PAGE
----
The Year of No Gaming… Day 012…

The Year of No Gaming… Day 012… after the break…

The Year of No Gaming… Day 012…

Well, I broke my pledge last night… In my dreams. I dreamt that I had downloaded something called “The Romulan Mod” for the computer game Fallout: New Vegas. The mod claimed that it expanded and revamped a casino in the game and, intrigued, I decided to play it. Once I was playing the game, though, I realized, “Oh my Gosh! I’m playing a computer game! I can’t do this! I took a pledge!” Then I woke up.

Fortunately, it was all a dream. The pledge hasn’t been broken for real.

I’m being passive aggressive about formally assigning what Personal Project #2 ought to be. In my heart, I know what the project should be. It will be a big struggle, though, to actually accomplish it. The relative easy and shortness of Personal Project #01, this will certainly be not. For now, I’m performing a lot of “meta-research” about what it will take to accomplish PP #02.


Early side-scrolling adventure games have always been known for their sometimes eccentric solutions. For example, it wouldn’t be out of place in a side-scrolling adventure to hand the butler a banana so that he could walk to the garage, slip on a handkerchief which causes a nearby bird to leap off of it’s perch in surprise, releasing the key in it’s mouth that you need to give to the octopus in order for the octopus to forget all about the nuclear lollipop that it was guarding. In short, side-scrolling adventure games were sometimes an exercise of trial and error in order to get past a certain part.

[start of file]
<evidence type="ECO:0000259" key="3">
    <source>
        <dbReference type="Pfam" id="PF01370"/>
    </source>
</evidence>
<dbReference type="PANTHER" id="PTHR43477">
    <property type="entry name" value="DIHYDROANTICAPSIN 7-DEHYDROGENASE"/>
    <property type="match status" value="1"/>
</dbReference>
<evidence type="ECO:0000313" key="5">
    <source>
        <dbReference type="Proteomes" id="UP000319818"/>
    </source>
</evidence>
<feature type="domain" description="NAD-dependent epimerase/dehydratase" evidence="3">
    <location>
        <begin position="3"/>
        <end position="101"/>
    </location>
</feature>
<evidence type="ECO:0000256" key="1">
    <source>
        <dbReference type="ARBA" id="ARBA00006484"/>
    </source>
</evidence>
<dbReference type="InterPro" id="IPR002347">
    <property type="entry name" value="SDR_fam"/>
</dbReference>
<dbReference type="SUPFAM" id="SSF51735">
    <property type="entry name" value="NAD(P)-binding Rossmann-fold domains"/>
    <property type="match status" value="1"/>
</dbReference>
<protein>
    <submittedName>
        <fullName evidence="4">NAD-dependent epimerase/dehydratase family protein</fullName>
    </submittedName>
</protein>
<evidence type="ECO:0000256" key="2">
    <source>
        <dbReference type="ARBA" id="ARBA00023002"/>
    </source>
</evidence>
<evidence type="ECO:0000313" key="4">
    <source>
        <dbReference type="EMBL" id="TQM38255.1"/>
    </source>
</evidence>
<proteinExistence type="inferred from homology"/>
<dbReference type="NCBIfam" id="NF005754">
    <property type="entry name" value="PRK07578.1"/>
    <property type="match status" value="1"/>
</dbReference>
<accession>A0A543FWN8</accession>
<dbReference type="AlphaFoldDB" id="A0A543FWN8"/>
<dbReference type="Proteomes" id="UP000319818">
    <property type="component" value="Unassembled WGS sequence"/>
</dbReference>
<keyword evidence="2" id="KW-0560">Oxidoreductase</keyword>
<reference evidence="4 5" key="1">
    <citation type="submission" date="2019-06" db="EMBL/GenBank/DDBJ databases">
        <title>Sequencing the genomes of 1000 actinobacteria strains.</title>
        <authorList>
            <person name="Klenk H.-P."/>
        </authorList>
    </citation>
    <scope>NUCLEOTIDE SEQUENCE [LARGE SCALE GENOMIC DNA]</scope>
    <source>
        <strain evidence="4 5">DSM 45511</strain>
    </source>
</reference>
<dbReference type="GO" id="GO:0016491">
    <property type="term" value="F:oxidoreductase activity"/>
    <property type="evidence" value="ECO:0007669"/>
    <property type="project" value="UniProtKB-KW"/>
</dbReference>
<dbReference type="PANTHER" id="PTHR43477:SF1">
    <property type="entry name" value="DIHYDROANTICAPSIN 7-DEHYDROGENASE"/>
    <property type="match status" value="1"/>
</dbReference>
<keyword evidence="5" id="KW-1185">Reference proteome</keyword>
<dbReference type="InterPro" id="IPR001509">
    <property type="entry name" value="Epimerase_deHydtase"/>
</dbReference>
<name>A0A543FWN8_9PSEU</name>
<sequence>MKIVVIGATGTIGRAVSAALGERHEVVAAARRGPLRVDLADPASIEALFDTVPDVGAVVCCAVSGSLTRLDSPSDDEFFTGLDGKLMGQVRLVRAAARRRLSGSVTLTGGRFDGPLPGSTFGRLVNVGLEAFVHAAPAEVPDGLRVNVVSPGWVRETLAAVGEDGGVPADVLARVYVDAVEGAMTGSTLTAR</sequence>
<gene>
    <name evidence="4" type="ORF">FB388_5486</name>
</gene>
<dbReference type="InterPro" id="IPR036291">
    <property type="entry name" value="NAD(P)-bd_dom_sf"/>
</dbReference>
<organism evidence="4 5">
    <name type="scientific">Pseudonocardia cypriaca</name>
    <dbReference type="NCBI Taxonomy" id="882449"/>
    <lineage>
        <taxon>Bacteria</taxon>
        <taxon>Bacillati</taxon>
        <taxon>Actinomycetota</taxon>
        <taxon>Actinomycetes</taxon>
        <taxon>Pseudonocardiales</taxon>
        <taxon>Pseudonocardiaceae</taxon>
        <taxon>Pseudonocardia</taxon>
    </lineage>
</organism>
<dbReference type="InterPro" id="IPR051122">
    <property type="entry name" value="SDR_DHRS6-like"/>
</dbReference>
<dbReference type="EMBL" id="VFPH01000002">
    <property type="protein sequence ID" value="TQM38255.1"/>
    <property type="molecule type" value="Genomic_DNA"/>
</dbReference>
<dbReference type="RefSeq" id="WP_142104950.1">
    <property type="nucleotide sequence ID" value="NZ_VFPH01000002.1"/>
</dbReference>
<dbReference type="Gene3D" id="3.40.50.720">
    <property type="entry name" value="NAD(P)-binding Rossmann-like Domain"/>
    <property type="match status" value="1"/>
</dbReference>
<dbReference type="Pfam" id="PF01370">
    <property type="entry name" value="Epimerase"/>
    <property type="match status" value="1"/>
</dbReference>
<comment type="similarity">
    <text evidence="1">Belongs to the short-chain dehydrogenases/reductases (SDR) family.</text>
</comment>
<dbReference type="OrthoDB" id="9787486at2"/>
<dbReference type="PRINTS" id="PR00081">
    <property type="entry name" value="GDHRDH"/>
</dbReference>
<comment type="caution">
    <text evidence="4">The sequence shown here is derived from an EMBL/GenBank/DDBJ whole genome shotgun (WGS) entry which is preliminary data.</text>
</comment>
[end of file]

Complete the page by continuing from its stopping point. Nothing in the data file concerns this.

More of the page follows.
Nowadays, when you’re stuck in an adventure game, the Internet is there to help. Unfortunately, the Internet was far from available during the early days of computing. When you stuck in the old days, you were stuck. OK, there were options: you could call a help line (yes, kids, companies had phone numbers that gave out hints to their games) or buy a hint guidebook where you uncovered the hint by swiping over the text with a special highlighter that revealed the text.

In my case, I remember being stuck in Space Quest I, in the area of the small desert town. Eventually, I spoke with two workers at a computer game store and they said that they would reveal the solution to my problem if I got them an order of cheese-covered fries from the food court nearby. I had to pay for the fries. I wasn’t happy about the deal but I wanted so badly to advance in the game. I got them their fries and they gave me the hint. I hope they enjoyed their fries because I never bought another game from their store ever again (not like the store lasted very long).


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